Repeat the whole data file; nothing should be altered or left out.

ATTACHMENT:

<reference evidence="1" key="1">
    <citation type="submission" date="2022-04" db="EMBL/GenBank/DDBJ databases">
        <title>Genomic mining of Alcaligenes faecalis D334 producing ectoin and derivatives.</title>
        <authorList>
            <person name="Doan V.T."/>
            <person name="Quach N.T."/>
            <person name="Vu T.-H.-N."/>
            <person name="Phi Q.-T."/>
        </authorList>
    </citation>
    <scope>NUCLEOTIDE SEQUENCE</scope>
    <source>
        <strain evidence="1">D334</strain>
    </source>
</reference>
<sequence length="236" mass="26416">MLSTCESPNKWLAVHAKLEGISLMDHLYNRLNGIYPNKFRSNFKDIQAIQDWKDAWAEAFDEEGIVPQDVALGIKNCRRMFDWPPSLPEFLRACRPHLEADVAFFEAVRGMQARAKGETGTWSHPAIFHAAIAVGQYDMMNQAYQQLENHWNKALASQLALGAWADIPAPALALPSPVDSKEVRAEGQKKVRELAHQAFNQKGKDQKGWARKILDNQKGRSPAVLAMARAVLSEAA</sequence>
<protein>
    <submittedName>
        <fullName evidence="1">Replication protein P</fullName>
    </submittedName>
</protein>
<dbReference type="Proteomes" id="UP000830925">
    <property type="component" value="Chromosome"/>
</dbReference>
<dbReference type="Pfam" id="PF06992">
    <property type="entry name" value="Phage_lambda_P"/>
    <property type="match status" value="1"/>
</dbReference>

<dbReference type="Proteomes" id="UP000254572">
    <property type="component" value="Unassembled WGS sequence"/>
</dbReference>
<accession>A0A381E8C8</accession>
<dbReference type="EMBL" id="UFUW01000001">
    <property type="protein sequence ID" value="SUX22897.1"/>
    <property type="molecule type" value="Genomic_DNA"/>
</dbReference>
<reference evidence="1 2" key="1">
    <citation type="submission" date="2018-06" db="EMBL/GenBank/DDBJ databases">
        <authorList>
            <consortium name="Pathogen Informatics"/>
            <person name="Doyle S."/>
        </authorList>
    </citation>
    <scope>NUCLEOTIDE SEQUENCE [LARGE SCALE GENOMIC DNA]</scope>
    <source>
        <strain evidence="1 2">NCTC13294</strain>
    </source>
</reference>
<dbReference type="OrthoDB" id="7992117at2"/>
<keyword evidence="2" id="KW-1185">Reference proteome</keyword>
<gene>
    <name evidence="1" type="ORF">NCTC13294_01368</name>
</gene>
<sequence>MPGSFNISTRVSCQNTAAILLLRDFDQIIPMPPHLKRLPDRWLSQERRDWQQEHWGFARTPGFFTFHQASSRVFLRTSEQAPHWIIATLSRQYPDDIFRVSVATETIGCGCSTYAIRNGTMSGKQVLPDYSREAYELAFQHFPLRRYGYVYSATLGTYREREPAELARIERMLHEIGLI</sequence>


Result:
<reference evidence="1" key="1">
    <citation type="submission" date="2022-04" db="EMBL/GenBank/DDBJ databases">
        <title>Genomic mining of Alcaligenes faecalis D334 producing ectoin and derivatives.</title>
        <authorList>
            <person name="Doan V.T."/>
            <person name="Quach N.T."/>
            <person name="Vu T.-H.-N."/>
            <person name="Phi Q.-T."/>
        </authorList>
    </citation>
    <scope>NUCLEOTIDE SEQUENCE</scope>
    <source>
        <strain evidence="1">D334</strain>
    </source>
</reference>
<sequence length="236" mass="26416">MLSTCESPNKWLAVHAKLEGISLMDHLYNRLNGIYPNKFRSNFKDIQAIQDWKDAWAEAFDEEGIVPQDVALGIKNCRRMFDWPPSLPEFLRACRPHLEADVAFFEAVRGMQARAKGETGTWSHPAIFHAAIAVGQYDMMNQAYQQLENHWNKALASQLALGAWADIPAPALALPSPVDSKEVRAEGQKKVRELAHQAFNQKGKDQKGWARKILDNQKGRSPAVLAMARAVLSEAA</sequence>
<protein>
    <submittedName>
        <fullName evidence="1">Replication protein P</fullName>
    </submittedName>
</protein>
<dbReference type="Proteomes" id="UP000830925">
    <property type="component" value="Chromosome"/>
</dbReference>
<dbReference type="Pfam" id="PF06992">
    <property type="entry name" value="Phage_lambda_P"/>
    <property type="match status" value="1"/>
</dbReference>

<dbReference type="Proteomes" id="UP000254572">
    <property type="component" value="Unassembled WGS sequence"/>
</dbReference>
<accession>A0A381E8C8</accession>
<dbReference type="EMBL" id="UFUW01000001">
    <property type="protein sequence ID" value="SUX22897.1"/>
    <property type="molecule type" value="Genomic_DNA"/>
</dbReference>
<reference evidence="1 2" key="1">
    <citation type="submission" date="2018-06" db="EMBL/GenBank/DDBJ databases">
        <authorList>
            <consortium name="Pathogen Informatics"/>
            <person name="Doyle S."/>
        </authorList>
    </citation>
    <scope>NUCLEOTIDE SEQUENCE [LARGE SCALE GENOMIC DNA]</scope>
    <source>
        <strain evidence="1 2">NCTC13294</strain>
    </source>
</reference>
<dbReference type="OrthoDB" id="7992117at2"/>
<keyword evidence="2" id="KW-1185">Reference proteome</keyword>
<gene>
    <name evidence="1" type="ORF">NCTC13294_01368</name>
</gene>
<sequence>MPGSFNISTRVSCQNTAAILLLRDFDQIIPMPPHLKRLPDRWLSQERRDWQQEHWGFARTPGFFTFHQASSRVFLRTSEQAPHWIIATLSRQYPDDIFRVSVATETIGCGCSTYAIRNGTMSGKQVLPDYSREAYELAFQHFPLRRYGYVYSATLGTYREREPAELARIERMLHEIGLI</sequence>